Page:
Well, you know we have a code, as you said, that's 30 years old. And it has been amended so many times tha it's really hard to pick up our code and figure out what the right answer is as to any kind of land development question. And it's not really serving us well because the code is so old, it's not helping us with climate change mitigation the way a new code might. It's not doing everything it could do to help us fight back against gentrification and displacement. It's not doing what it could to help us with traffic flow and mobility in the city. I think everybody agrees a new code would be good. Once you move past that agreement, then it becomes a very emotional issue. Because people want change until things start changing. Everybody loves their neighborhood. They don't want their neighborhood to change. They're happy for somebody else's neighborhood to change, just not theirs. So as you look at redoing land development codes across the country, a lot of those cities end up in a kind of pitched battle between people that are kind of the new urbanists that are fighting for more and more dense development, more and more walkable streets, more and more mixed use. And then you have people that are fighting to preserve what they believe to be the quality and feel and aesthetic of their single family home neighborhoods, and you end up in a pretty pitched battle. And a lot of cities have dealt with that, we're dealing with that now. We started like six years ago trying to redo our land development code. We pulled down the process because it wasn't getting us where we needed to be last year. We went through an election cycle in November, figuring at that point that the voters could really indicate, by who they elected, their feel on that question, that policy difference. Our city voted and I think returned a council that was one that had the votes now with the community will to actually get the job done. So something that we couldn't get down in the preceding six years, I think we're going to get done here in the first year.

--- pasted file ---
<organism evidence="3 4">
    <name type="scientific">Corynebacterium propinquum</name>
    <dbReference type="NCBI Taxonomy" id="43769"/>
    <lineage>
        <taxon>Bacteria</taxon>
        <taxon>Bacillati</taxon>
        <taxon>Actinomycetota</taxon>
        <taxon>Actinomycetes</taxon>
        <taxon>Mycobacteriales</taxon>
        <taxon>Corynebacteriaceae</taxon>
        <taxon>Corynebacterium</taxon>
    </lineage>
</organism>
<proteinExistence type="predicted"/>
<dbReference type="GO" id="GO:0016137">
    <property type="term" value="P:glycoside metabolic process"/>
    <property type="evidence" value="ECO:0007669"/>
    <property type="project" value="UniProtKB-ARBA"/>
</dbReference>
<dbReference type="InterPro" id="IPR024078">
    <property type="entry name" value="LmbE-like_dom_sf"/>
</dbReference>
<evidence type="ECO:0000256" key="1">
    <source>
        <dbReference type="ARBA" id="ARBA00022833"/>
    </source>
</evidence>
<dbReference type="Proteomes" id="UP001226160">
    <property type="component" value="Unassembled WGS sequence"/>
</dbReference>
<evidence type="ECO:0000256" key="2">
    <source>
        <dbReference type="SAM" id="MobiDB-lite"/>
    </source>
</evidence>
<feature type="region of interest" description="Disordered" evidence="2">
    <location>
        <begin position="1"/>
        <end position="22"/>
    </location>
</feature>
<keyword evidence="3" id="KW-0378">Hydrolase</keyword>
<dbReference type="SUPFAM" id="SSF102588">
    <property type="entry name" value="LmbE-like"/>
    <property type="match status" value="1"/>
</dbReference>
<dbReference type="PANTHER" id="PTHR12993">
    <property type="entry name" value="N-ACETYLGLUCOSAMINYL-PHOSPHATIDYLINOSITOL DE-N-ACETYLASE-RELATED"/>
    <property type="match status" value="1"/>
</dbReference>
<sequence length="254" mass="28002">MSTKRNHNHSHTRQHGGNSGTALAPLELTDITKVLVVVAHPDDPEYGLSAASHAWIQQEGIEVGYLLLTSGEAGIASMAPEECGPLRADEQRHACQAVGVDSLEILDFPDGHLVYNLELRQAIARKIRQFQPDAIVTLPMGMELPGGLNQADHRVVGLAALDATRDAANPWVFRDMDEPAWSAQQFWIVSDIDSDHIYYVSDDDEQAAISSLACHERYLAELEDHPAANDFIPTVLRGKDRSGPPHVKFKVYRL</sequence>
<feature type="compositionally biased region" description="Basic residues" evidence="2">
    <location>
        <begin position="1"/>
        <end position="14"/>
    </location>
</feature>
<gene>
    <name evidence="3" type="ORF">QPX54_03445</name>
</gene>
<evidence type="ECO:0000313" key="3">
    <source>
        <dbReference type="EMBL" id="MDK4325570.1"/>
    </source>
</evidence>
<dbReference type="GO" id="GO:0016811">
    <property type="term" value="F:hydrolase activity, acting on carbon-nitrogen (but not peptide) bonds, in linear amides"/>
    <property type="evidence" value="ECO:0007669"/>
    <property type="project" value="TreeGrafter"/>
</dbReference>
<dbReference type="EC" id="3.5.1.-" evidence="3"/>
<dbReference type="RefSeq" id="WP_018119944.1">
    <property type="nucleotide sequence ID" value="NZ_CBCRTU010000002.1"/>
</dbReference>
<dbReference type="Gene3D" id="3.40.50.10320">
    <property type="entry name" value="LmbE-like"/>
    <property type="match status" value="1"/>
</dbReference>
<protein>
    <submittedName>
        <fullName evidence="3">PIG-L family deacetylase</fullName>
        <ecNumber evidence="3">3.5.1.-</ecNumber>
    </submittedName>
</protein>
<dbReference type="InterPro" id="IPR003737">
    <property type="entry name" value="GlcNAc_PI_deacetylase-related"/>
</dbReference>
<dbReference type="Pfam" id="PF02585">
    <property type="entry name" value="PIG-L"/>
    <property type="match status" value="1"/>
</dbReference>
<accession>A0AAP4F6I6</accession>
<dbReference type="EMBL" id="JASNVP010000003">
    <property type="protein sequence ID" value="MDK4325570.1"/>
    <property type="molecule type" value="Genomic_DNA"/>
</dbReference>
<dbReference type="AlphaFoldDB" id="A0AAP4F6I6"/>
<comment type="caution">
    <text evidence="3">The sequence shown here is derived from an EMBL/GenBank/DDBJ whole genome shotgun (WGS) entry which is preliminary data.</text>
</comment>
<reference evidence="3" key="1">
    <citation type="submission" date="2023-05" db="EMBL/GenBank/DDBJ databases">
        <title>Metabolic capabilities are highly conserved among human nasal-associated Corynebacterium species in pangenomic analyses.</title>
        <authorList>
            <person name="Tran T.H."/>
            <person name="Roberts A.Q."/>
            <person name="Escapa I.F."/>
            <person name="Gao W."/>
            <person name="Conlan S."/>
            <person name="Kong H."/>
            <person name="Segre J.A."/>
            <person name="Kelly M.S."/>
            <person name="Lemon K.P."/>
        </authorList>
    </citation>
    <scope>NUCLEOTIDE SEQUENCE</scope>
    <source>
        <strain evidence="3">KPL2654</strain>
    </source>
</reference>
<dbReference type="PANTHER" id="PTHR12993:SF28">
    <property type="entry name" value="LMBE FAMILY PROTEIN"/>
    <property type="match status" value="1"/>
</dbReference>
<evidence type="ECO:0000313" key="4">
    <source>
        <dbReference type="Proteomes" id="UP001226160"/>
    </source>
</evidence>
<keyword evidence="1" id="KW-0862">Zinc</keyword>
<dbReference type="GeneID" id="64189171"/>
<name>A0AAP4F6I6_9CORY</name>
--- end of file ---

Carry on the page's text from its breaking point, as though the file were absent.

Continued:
Brian Ondrako